During the last century the technological advances in the field of spinal surgery had a dramatic impact on the treatment of spinal deformity in children and adults. Before the advent of medications and vaccines to treat and/or prevent tuberculosis and poliomyelitis, patients suffering from these disorders often became incapacitated by the resulting kyphoscoliosis. In the early 1900s Lange began to address this problem mechanically by using foreign materials to stabilize the spine internally. In the 1950s and 1960s, owing to the efforts of Harrington and others, the process evolved to create the first generation of modern spinal instrumentation. The Harrington rod was able to correct a spinal deformity primarily through distraction. In the next wave of advances, some of the shortcomings of Harrington rods were addressed. Segmental fixation involving sublaminar wires was introduced in the 1970s by Luque. Anterior approaches and instrumentation-related techniques developed by Zielke and colleagues as well as Dywer and coworkers in the late 1960s and mid-1970s allowed for better correction of deformity with immobilization of fewer motion segments compared with posterior surgery. Transpedicular fixation of the spine was popularized by Cotrel and Dubousset in the 1980s; they used the technique to perform segmental stabilization, which better reduces the rotational aspect of a deformity. Finally, in the mid-1990s, thoracoscopic techniques were developed and are currently in use for anterior release and placement of instrumentation. The authors review the major technical developments for the surgical treatment of spinal deformity.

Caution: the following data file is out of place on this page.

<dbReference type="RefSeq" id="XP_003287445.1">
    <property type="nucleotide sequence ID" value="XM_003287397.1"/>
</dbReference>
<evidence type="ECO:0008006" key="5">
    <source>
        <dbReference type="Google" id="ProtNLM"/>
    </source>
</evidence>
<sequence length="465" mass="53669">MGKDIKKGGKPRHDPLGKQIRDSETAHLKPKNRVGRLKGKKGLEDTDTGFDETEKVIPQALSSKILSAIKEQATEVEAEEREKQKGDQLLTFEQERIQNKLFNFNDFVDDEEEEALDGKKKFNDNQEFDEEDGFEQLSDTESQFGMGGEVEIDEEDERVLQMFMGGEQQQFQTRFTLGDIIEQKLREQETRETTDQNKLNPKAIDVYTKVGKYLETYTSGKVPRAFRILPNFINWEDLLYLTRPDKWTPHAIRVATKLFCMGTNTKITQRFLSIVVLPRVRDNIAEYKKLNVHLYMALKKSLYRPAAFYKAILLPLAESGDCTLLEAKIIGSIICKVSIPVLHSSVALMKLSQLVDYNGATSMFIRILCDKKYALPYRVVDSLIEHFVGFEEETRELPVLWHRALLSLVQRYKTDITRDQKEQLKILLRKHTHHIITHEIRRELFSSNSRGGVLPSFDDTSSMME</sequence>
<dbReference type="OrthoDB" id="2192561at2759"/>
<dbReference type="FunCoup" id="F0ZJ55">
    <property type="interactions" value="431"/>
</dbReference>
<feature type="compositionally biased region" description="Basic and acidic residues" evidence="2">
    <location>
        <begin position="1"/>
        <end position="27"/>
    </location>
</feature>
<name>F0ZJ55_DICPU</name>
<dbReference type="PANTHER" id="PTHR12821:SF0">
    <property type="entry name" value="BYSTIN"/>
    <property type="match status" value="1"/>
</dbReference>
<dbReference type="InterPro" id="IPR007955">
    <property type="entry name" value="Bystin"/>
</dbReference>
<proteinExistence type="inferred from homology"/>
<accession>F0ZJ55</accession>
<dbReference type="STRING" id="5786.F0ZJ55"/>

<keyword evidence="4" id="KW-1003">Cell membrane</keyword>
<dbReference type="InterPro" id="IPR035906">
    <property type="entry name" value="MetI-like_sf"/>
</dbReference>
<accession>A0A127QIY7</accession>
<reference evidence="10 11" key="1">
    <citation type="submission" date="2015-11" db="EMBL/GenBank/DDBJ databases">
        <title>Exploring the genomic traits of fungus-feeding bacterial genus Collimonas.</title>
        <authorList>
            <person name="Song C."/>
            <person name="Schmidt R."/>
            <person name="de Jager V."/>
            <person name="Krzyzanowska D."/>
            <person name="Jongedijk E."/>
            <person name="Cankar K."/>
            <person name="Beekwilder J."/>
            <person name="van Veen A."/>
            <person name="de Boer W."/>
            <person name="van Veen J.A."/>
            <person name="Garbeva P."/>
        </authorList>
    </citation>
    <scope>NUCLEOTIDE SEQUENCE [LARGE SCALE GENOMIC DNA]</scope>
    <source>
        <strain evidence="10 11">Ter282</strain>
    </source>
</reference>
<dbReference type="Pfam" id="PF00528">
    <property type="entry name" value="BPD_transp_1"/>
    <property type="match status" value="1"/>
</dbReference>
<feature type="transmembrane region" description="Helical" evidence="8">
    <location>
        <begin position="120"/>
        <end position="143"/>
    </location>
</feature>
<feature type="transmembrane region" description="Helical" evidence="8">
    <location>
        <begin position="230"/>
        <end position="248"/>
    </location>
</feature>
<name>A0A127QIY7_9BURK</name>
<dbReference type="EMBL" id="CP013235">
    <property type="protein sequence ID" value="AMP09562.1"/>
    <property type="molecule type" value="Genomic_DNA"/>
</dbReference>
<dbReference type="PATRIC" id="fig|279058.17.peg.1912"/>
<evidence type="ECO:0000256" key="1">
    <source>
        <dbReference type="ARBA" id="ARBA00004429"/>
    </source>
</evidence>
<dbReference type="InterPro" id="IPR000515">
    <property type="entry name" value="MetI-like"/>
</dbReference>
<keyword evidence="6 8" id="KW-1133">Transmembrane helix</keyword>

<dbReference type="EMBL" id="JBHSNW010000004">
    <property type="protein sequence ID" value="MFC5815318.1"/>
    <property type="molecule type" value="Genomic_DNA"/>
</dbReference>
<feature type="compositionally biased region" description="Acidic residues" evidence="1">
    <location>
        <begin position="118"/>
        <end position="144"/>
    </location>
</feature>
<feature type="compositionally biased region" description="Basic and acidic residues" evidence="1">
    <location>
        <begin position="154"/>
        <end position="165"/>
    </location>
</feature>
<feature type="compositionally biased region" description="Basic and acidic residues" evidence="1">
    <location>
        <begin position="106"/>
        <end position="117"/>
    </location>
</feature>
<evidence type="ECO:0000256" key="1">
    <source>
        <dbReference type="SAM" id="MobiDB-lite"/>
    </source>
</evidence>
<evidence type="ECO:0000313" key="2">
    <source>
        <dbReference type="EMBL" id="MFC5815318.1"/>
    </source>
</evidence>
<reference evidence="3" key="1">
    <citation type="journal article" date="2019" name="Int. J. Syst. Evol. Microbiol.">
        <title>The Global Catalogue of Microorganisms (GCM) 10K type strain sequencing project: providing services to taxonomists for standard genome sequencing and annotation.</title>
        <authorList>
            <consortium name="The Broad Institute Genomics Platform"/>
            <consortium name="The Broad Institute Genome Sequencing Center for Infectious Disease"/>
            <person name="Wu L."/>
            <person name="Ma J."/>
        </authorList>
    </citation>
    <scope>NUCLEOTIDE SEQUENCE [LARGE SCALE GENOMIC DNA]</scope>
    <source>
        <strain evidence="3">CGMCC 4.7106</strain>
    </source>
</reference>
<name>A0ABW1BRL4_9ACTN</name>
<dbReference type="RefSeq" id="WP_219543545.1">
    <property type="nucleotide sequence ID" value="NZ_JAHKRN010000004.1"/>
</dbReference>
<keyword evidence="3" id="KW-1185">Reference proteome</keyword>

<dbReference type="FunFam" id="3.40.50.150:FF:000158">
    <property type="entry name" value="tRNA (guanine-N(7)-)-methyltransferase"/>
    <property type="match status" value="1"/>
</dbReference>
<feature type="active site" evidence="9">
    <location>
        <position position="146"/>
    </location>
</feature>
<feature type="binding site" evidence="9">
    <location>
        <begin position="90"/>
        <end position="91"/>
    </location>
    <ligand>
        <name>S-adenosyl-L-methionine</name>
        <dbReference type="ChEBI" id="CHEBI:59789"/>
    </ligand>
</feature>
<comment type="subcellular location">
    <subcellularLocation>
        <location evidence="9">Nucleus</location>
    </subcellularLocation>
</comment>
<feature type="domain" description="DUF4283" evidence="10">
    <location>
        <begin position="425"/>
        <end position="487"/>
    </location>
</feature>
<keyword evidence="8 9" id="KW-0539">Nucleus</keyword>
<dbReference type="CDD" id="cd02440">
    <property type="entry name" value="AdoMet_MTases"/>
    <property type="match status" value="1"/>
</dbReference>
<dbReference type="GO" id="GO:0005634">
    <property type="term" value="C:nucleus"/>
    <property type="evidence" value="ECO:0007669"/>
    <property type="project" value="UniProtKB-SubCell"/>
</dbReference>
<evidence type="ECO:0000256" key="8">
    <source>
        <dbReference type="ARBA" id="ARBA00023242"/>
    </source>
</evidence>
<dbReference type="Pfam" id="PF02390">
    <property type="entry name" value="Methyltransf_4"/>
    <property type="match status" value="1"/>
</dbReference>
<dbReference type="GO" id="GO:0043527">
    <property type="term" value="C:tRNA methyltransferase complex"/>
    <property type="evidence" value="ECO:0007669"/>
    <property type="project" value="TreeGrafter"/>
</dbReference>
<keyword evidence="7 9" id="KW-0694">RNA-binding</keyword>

Avinash Lalith Mohan and Kaushik Das
Sumit Thakar, Avinash Kurudi Siddappa, Saritha Aryan, Dilip Mohan, Narayanam Anantha Sai Kiran and Alangar S. Hegde
The mesodermal derangement in Chiari Type I malformation (CMI) has been postulated to encompass the cervical spine. The objectives of this study were to assess the cross-sectional areas (CSAs) of cervical paraspinal muscles (PSMs) in patients with CMI without syringomyelia, compare them with those in non-CMI subjects, and evaluate their correlations with various factors.
In this retrospective study, the CSAs of cervical PSMs in 25 patients were calculated on T2-weighted axial MR images and computed as ratios with respect to the corresponding vertebral body areas. These values and the cervical taper ratios were then compared with those of age- and sex-matched non-CMI subjects and analyzed with respect to demographic data and clinicoradiological factors.